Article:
Archive for the ‘Hyde Park’ Category

Wright, Saarinen and Mies restored at the University of Chicago


Read the story of each by clicking on each photo.

Wright’s Robie House is stirring up a little controversy for how it might be used in the future. In architecture, as in politics, “follow the money.”

But after it is restored, Robie House should look better than any of us has ever seen it.

From the website of the Frank Lloyd Wright Preservation Trust:

The restoration’s main goals are to stabilize the building, repair the damage caused over time, and return the building to its original appearance in 1910 when construction was completed and the house best reflected the design intent of the architect and the client. Throughout the process, as much original building fabric as possible will be conserved so that the Robie House will showcase with historical accuracy Frank Lloyd Wright’s original extraordinary design…

Exterior restoration began in the spring of 2002, and was completed on schedule in July 2003. The first step was to stabilize the building by preventing further water infiltration and repairing termite-damaged areas. Major projects included repairs of damage caused by water penetration, installation of a historical clay tile roof, replastering of deteriorated soffits, extensive masonry repairs, replacement of damaged bricks and limestone, stabilization or rebuilding of balconies, and conservation of 22 art glass doors and windows. All internal electrical wiring was updated and new water service was introduced. A climate management system, interlocking aspirating fire detection system, and a dry sprinkler system were installed. Reproduction iron gates have been installed in the garden and garage area….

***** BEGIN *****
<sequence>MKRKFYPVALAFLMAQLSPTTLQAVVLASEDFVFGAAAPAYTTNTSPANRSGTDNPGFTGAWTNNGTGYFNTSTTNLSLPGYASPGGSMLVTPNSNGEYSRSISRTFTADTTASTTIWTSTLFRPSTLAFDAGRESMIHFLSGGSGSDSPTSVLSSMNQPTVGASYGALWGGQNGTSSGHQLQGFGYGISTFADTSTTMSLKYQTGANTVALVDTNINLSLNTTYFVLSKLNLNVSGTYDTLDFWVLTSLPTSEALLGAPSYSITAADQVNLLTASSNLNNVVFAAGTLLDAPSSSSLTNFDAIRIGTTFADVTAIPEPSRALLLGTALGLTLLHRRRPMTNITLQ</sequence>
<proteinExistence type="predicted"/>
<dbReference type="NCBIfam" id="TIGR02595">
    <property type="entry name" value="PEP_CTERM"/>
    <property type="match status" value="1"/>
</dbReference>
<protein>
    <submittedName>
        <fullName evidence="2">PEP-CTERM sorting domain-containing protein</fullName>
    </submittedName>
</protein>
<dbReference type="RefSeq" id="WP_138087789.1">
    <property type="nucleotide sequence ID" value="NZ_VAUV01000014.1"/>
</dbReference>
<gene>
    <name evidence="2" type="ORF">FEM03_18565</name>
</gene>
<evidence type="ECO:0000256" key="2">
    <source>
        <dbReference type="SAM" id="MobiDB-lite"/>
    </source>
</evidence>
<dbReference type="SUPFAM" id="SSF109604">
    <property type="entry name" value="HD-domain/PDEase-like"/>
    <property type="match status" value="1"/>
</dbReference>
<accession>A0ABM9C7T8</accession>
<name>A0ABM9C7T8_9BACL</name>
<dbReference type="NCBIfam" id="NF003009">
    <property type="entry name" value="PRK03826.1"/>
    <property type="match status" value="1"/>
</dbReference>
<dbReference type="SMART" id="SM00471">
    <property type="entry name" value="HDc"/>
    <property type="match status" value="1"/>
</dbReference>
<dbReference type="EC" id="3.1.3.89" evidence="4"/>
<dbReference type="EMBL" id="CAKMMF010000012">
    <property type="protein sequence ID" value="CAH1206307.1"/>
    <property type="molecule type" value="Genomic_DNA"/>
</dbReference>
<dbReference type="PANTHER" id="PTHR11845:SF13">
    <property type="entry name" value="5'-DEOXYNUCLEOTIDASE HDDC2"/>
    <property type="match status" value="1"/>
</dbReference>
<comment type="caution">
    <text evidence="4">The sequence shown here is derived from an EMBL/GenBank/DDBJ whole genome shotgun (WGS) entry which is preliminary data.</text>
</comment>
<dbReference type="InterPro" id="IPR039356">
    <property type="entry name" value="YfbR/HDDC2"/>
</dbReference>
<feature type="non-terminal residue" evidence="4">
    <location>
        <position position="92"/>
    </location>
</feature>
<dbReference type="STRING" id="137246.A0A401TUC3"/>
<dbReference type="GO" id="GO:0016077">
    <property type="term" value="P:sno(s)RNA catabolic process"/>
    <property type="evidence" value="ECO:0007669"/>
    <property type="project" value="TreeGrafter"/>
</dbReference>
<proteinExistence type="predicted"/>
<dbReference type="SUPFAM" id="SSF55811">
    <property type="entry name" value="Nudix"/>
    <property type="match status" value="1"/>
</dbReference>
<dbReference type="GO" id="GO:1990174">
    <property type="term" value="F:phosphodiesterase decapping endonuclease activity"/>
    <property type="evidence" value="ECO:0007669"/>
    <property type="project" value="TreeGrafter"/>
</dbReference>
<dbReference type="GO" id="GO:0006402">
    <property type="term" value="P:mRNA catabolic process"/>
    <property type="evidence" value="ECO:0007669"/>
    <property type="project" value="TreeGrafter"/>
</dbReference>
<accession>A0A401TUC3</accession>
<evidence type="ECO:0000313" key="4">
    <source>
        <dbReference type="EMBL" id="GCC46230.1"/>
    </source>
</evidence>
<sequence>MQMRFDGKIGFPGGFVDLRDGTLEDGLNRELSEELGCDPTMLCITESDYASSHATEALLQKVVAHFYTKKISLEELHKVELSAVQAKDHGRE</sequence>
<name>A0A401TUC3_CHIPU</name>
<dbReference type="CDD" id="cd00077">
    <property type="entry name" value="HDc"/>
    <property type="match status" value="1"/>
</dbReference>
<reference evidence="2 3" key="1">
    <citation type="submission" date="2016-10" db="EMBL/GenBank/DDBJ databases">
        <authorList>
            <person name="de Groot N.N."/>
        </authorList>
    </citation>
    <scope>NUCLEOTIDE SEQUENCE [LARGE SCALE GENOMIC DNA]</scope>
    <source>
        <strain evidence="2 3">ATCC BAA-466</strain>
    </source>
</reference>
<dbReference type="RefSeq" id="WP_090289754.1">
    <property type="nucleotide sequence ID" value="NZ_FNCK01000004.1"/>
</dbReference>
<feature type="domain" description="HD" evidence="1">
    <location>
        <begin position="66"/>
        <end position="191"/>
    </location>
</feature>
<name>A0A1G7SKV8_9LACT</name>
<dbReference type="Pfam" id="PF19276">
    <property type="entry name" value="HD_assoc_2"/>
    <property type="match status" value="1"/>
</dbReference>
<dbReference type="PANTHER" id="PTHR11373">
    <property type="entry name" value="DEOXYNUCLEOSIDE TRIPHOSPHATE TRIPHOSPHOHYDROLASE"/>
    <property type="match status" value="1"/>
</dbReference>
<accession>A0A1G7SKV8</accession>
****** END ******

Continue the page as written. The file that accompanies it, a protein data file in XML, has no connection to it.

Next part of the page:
While the exterior restoration has been completed, a significant amount of work remains to fully restore the Robie House to its historic appearance…. The interior of the home, after years of use as a dormitory and office building, needs to be restored to the original design. This includes recreating interior finishes and paint colors; conserving the original wood floors; and conserving 118 art glass windows and sashes. Missing building elements need to be restored, including custom fabricating 70 brass light fixtures; reconstructing built-in cabinets and buffets; replacing missing hardware; recreating bathroom fixtures; and procuring period pieces such as telephones, a stove and kitchen sink. Five custom-made carpets also need to be recreated.

And the landscaping!

Finally, the exterior needs to be landscaped to emphasize the relationship Wright created between the building and nature. Three large elm trees must be planted to recreate the appearance of the site in 1910, and the built-in flower boxes planted to recreate the appearance of the exterior as portrayed in the famous Wasmuth Portfolio plate of 1910.

That’ll change everything. Can’t wait.

Robie House is expected to be fully reopened in 2010, in time for its 100th anniversary.

Mies’ SSA building photo courtesy of